Prequel to the first Missing In Action, set in the early 1980s it shows the capture of Colonel Braddock during the Vietnam war in the 1970s, and his captivity with other American POWs in a brutal prison camp, and his plans to escape.
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Colonel James Braddock has a Vietnamese wife who was supposed to leave Vietnam with him when they evacuate. But she loses her papers and wasn't allowed in the embassy. Braddock went looking for her and her friend took the bracelet Braddock gave his wife and was in an explosion. When Braddock finds the body with bracelet, he assumes it's his wife so he leaves Vietnam. 12 years later a Reverend in Vietnam who was visiting the States approaches Braddock telling him that his wife is alive and that he has a son. Braddock doesn't believe him at first but when a man at the CIA asks him to meet with him, Braddock realizes it's true. So he tries to get them out. So he contacts a friend in Thailand to get what he needs. As they are about to leave, the CIA tries to stop him but Braddock gets away, gets his equipment and heads to Vietnam. When he arrives he goes to the orphanage for Amerasian children, where the Reverend works. He takes him to them and is surprised to see them and his son resents...Written by
The opening of this film establishes the character of Jim Braddock as having been present during the fall of Saigon in 1975. However, this completely contradicts the events set out in, Missing in Action 2: The Beginning (1985) which shows Braddock being captured in Vietnam in 1972 and held as a P.O.W. for over ten years prior to his escape and the events that take place in the original, "Missing In Action." Therefore, there is no way he could have also been in Saigon in 1975. See more »
The Bangkok Metropolitan Police vehicles seen in the film (using a Mitsubishi Lancer sedan) are painted in a blue and white livery - the real-life Bangkok Metropolitan Police vehicles are painted black and white. See more »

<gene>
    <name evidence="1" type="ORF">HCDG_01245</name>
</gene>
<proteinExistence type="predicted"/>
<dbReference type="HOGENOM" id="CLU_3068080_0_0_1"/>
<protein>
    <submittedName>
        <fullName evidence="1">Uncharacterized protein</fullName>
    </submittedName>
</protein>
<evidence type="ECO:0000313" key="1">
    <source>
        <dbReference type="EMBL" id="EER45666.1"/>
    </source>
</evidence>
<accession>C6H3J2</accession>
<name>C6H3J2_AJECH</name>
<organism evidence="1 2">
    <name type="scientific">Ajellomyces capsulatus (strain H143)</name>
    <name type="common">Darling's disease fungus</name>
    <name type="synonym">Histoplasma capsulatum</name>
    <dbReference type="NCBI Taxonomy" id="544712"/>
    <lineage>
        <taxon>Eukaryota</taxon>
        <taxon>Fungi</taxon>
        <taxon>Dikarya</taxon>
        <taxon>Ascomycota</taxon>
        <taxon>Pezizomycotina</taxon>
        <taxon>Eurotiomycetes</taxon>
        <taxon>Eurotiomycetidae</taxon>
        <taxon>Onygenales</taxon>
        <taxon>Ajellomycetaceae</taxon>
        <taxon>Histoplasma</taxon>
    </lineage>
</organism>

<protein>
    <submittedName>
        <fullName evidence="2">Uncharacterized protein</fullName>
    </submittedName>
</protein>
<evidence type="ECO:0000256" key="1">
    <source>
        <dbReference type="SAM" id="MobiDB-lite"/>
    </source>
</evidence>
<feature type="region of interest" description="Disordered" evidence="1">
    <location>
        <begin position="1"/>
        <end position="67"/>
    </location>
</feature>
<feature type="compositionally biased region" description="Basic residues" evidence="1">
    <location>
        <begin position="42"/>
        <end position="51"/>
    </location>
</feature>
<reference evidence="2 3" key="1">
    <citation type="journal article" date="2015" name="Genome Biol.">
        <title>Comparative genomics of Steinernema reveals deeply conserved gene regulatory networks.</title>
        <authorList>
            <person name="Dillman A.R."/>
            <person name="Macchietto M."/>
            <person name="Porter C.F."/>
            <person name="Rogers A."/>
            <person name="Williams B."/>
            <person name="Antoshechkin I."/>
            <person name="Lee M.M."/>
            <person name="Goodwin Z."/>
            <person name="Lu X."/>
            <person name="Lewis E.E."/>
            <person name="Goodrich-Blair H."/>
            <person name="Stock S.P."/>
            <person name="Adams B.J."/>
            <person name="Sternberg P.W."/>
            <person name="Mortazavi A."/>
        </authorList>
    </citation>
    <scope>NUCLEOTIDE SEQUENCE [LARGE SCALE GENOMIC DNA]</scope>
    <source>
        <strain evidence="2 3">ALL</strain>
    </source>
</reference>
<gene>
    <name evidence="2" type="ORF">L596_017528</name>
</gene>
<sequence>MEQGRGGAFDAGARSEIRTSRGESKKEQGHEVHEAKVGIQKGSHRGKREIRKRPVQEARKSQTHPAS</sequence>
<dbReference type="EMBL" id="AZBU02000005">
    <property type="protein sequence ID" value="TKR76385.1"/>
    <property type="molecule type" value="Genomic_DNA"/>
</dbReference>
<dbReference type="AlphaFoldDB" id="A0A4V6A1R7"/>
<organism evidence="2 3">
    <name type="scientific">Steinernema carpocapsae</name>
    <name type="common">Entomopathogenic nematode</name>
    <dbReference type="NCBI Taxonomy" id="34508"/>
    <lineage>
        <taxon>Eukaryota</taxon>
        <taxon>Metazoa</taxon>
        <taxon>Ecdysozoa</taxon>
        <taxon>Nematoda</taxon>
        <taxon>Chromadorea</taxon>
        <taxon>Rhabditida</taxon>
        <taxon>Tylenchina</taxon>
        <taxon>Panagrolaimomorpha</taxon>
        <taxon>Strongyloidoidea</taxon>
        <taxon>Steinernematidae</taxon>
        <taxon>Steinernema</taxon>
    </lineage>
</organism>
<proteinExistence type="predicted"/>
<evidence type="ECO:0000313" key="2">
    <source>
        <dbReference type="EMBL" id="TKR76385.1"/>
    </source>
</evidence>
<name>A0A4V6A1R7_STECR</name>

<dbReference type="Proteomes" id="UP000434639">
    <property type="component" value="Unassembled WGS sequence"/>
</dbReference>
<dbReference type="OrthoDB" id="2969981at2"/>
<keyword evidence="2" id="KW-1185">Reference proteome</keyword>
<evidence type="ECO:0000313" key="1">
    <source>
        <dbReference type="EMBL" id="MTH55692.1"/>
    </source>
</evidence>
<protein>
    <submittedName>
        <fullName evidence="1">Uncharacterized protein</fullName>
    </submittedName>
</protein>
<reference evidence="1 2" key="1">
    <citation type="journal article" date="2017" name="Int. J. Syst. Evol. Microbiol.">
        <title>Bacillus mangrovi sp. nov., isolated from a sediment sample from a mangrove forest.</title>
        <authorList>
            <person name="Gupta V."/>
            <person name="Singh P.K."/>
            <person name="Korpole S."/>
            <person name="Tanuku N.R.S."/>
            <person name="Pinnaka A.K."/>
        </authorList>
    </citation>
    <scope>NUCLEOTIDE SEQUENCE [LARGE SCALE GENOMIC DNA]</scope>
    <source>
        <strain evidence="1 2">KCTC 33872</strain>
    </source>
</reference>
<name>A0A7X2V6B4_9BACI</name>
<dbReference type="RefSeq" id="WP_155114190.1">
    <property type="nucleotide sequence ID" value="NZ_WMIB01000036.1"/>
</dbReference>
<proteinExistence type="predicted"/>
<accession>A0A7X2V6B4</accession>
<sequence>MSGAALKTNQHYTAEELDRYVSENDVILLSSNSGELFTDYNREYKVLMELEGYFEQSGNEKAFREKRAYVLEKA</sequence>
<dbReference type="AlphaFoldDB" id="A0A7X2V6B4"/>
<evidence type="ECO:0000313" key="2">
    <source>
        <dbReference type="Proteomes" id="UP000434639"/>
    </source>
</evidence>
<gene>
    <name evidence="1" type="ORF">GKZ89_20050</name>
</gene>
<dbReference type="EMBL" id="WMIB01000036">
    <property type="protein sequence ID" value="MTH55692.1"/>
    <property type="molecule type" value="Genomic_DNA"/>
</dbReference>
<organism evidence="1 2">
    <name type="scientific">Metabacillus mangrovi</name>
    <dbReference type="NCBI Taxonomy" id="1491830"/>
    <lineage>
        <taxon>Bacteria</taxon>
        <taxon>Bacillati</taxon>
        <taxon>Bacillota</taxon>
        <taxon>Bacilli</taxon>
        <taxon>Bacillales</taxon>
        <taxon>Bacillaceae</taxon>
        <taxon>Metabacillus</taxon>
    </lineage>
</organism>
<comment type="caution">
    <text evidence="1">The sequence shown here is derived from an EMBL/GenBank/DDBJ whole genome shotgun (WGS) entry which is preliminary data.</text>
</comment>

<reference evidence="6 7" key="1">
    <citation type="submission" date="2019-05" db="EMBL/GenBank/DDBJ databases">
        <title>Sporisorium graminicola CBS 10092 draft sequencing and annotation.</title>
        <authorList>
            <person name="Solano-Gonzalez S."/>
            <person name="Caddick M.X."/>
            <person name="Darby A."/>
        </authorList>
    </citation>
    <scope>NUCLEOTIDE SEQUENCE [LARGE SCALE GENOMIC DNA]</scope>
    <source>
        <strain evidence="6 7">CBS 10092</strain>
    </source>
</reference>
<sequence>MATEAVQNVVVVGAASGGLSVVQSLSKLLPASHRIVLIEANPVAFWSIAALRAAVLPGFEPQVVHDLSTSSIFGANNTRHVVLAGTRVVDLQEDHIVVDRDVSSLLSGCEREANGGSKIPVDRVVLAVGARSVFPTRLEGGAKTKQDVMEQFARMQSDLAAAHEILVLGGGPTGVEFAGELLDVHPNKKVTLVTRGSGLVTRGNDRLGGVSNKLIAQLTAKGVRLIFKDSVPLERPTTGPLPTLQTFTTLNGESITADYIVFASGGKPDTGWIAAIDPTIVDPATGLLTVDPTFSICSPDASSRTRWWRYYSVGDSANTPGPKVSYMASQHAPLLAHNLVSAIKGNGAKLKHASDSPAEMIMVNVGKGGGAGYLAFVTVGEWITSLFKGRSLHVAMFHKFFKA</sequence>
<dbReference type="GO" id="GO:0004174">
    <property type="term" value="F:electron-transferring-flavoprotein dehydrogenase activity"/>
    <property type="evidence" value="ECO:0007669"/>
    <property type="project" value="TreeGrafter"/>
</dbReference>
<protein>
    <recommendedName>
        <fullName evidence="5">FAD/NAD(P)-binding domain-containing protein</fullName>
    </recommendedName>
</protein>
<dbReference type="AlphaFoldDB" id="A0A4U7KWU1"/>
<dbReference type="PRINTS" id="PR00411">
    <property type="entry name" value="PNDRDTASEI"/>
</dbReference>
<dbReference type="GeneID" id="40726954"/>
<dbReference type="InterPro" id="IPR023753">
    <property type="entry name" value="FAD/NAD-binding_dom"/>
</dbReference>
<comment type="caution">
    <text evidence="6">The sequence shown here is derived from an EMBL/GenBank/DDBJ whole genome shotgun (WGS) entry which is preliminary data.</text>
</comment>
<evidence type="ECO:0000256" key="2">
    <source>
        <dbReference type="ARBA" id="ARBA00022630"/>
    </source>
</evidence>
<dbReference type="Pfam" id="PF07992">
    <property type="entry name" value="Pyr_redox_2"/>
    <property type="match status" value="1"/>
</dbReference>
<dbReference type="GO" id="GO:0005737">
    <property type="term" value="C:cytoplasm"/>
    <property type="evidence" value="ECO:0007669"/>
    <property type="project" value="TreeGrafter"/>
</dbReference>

Lin Tan Cang:
[Lin, Braddock's Vietnamese wife, has been waiting 13 years for his return]
Oh, it doesn't matter.
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Chuck Norris replaces Vietnam with burning crater, rescues some children
Rounding out my Chuck Norris Triple Feature DVD, we have "Braddock: Missing in Action III," undoubtedly the best in the series and probably the only 80s action movie to come anywhere near "Commando" in terms of awesomeness. Here Chuck discovers that his wife and son are still alive under Communist rule in Vietnam, but the CIA is wary of letting him go there, most likely because the last time they asked him to accompany them there, he almost restarted the war. Chuck of course scoffs at this and leaves anyway ("Don't step on any toes, Braddock." "I don't step on toes, Little John--I STEP ON NECKS.") For some reason, upon his return to Saigon, it turns out the Vietnamese military generals still want him dead for his war crimes. The same war crimes that had him imprisoned in a POW camp for 10 years! They just cannot let this go! By the series timeline, this means that the Vietnamese government has been holding a grudge against this one particular guy for almost 20 years (what did he do, exactly? Raze a village?).
Once a Colonel Quoc gets wind of Chuck's presence, he ambushes Chuck, shoots his wife, and attempts to torture him and his son. Chuck escapes. This angers Quoc so much that he decides to kidnap about 40 random children out of spite. He takes the kids to a base and locks them up for God knows what purpose, and one of his soldiers attempts to rape an 8-year-old girl. Fortunately, Chuck ambushes him and implants a bomb in his stomach and his entire body explodes right in front of the girl. Hats off to Chuck for saving her from a traumatizing experience. Then he completely wipes out the base in about fifteen minutes, and packs all the kids into a truck for a quick getaway while being pursued by a helicopter. Here is the movie's only true dip in logic, as the helicopter fires rockets at them and Chuck drives the truck through enormous flames multiple times and the kids inside are somehow not roasted alive. But that detail is a small price to pay for the levels of excitement throughout the movie. It has three times as much action as the previous installments and some convincing scenes of total chaos, as well as Chuck doing somersaults through windows even though there are doors available, all combining for a hearty 10/10. See it.
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